That's probably the one exception to the love theme in John that is early in the Gospel. The rest of the passages about Love in John's Gospel cluster in chapters 13-17 which is John's Last Supper. It is at the Last Supper that Jesus says, "I give you a new commandment that you love one another." It is at the Last Supper that he takes a towel and a basin of water and washes their feet. "I'm giving you an example of what love looks like."
This is not easy stuff. This is not a Hallmark greeting card. This is tough stuff I'm talking about. At the Last Supper he says, "As the Father has loved me, so have I loved you. Abide in my love."
At the Last Supper he says -- as Judas is about to slither out of the room to betray him -- Love.
Peter will deny that he even knows him -- love. And most of them who would abandon him, save a few faithful ones -- Love.
As he's tried on trumped-up charges in the middle of the night -- Love.
As human tribunals dare to try the Lord -- Love.
As soldiers take him and mock him and spit on him and torture him -- Love.
As they nailed those hands that only healed to a blood-stained cross - Love.
When he cried his last, and looked in his mama's eyes, and then said, "it is finished" -- Love.
Sunday morning. The Earth is starting to shake. (Like the song "Shake, Rattle and Roll!") Nobody's quite sure what, but something's going on: something seismic. Something deep within the hall of reality is being disturbed and shaken and rent asunder, it's LOVE! Cracking open the tomb! LOVE! Giving life anew again! LOVE! Simon, do you love me? LOVE has the power that can set you free! LOVE can heal you! LOVE can reconcile you! LOVE can liberate you! Love can show you the way with integrity... (to Louie) I got it again! (laughter) Life with dignity, and life saturated with eternity.
Phew! Thank you. You have reminded the church again -- and we must continually be be reminded -- that that love is our calling.
I was the brand-new rector of St. James: Baltimore back in 1988. The first Sunday that I was there, I was in the sacristy and people were coming up to me and introducing themselves: the head of the altar guild, the ladies' choir... I was just greeting people, and finally got to this one gentlemen, who became a dear friend... he put out his hand and said his name, and said, "I'm I'm the treasurer." I said "Very glad to meet you," and he said "... and I'm in the 'B Group'"
I remember thinking I know about the St. Francis Guild, the Altar Guild... we had a lot of guilds, but I said "I'm interested; I don't know what the B Group is."
And he said, "Well, Father, I've been here before you got here, I'll be here while you're here, and I'll be here when you're gone." (laughter)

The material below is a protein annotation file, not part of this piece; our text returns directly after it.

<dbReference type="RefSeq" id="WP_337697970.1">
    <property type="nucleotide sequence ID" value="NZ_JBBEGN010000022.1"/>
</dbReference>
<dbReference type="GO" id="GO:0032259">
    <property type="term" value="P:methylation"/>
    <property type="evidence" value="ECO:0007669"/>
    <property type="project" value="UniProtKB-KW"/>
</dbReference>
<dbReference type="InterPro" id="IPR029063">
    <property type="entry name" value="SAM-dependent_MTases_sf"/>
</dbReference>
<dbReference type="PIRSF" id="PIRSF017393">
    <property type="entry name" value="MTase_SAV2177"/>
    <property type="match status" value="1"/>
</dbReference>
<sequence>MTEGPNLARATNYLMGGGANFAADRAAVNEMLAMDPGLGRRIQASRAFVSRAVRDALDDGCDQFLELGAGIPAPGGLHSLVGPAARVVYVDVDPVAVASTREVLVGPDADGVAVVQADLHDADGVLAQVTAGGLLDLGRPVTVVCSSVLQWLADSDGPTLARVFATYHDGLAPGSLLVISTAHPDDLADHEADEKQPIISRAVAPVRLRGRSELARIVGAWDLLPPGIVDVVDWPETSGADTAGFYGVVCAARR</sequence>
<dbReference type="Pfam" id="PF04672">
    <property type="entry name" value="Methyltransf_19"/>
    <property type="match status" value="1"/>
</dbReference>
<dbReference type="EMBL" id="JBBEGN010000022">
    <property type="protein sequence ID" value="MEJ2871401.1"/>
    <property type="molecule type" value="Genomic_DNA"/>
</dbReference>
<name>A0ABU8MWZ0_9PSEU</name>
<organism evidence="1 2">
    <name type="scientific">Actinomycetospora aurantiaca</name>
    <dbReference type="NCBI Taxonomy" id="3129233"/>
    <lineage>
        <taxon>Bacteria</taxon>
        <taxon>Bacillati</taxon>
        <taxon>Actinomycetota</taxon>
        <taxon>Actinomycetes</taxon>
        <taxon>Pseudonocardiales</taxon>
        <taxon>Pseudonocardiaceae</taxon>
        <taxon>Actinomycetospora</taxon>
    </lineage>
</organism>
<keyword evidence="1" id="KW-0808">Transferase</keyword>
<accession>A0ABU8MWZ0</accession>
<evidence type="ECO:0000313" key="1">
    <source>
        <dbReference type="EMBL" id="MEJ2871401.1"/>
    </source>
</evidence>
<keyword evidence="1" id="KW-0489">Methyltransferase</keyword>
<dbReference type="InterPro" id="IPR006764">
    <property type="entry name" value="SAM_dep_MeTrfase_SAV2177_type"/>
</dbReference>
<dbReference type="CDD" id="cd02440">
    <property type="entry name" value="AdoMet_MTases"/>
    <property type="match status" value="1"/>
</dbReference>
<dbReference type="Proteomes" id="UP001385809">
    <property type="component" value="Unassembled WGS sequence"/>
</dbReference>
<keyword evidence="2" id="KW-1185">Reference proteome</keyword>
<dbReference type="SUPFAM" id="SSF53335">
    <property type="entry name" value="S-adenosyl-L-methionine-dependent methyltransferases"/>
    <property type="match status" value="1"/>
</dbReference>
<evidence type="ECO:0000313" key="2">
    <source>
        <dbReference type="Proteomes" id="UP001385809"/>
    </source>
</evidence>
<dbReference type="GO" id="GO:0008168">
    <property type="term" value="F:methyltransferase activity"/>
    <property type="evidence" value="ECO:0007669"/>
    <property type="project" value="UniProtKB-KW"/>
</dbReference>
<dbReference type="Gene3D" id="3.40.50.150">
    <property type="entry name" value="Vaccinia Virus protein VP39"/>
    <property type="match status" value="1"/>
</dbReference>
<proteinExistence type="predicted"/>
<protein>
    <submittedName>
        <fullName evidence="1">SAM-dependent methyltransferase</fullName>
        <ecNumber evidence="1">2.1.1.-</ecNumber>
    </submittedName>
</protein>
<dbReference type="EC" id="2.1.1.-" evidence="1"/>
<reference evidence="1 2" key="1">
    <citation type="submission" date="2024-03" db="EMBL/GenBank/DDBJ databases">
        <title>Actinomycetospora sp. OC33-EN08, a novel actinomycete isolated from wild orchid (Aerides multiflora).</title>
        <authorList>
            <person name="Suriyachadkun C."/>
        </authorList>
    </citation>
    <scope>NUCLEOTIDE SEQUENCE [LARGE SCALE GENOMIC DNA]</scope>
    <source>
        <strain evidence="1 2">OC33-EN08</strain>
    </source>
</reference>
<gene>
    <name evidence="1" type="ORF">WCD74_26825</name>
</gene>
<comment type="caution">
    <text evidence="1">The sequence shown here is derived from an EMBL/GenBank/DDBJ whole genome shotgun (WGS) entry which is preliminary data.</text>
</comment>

And when I was made the bishop here, it was in the chapel down the road, and there he was in the last pew, in the last seat. He looked at me coming out of the procession, and he said, "Well, Father, I'm still in the 'B Group' and you're gone!" (laughter)
I want to suggest that God is the ultimate 'B Group'. The Bible says God is the Alpha and the Omega, God is the beginning and the end. God is the one who was, and is, and is to come. God is God. God is ALL THAT! God is all that God needs to be whole and complete and fulfilled. God and God! Paul Tillich once said when you're think you've got God learnt, God is the god behind that god. We're talking about GOD.
Which is another way of saying God has all the company that God needs within God's self. You think you're more important than the Trinity? Which is another way of saying God doesn't need us. God doesn't need the world. God didn't make the world... and he didn't make us... because God needed it. God did it because 1 John 4:7 "Beloved let us love one another, because love is of God and those who love are born of God and know God because God is Love." The reason this world is here, the reason that we are here is because God is love.
And in the words of St. Paul... you gotta get him on a good day... 1 Corinthians 13:1: "If I speak in the tongues of mortals and of angels, but do not have love, I am a noisy gong or a clanging cymbal" If you read into the middle of Chapter 13, you'll discover that Paul says, "love is not jealous; love is not rude, love is not boastful; love does not does not insist on its own way," which is a way of saying that real love looks out for the good and the welfare of the other. Real love is willing to move over and space for the other to be. Real love! God moved over, and made space for the world. Moved over and made room for you... and you... and me. God said, "let there be, because God is love, and that is what love does. And that is the most titanic power in all of history. "Simon, son of John. Do you love me?"
See, the truth is that battles have been won, but the war is not over. The struggle with day-to-day inequality is not over. We have a long-distance race yet to run. Jesus understood that, and understood that we don't have the strength in ourselves alone to run it. You don't have the strength in yourself alone to run it. There will be setbacks yet to come: don't be fooled! In any struggle, there will be setbacks yet to come. I mean, I thought the kingdom of God was gonna come when Barack Obama became president; we saw what happened with that! The brother can't get a break no matter what he does. I mean, the President of the United States has to convince people that he's an American! Let's get real, right? But that's the reaction. That's the reality.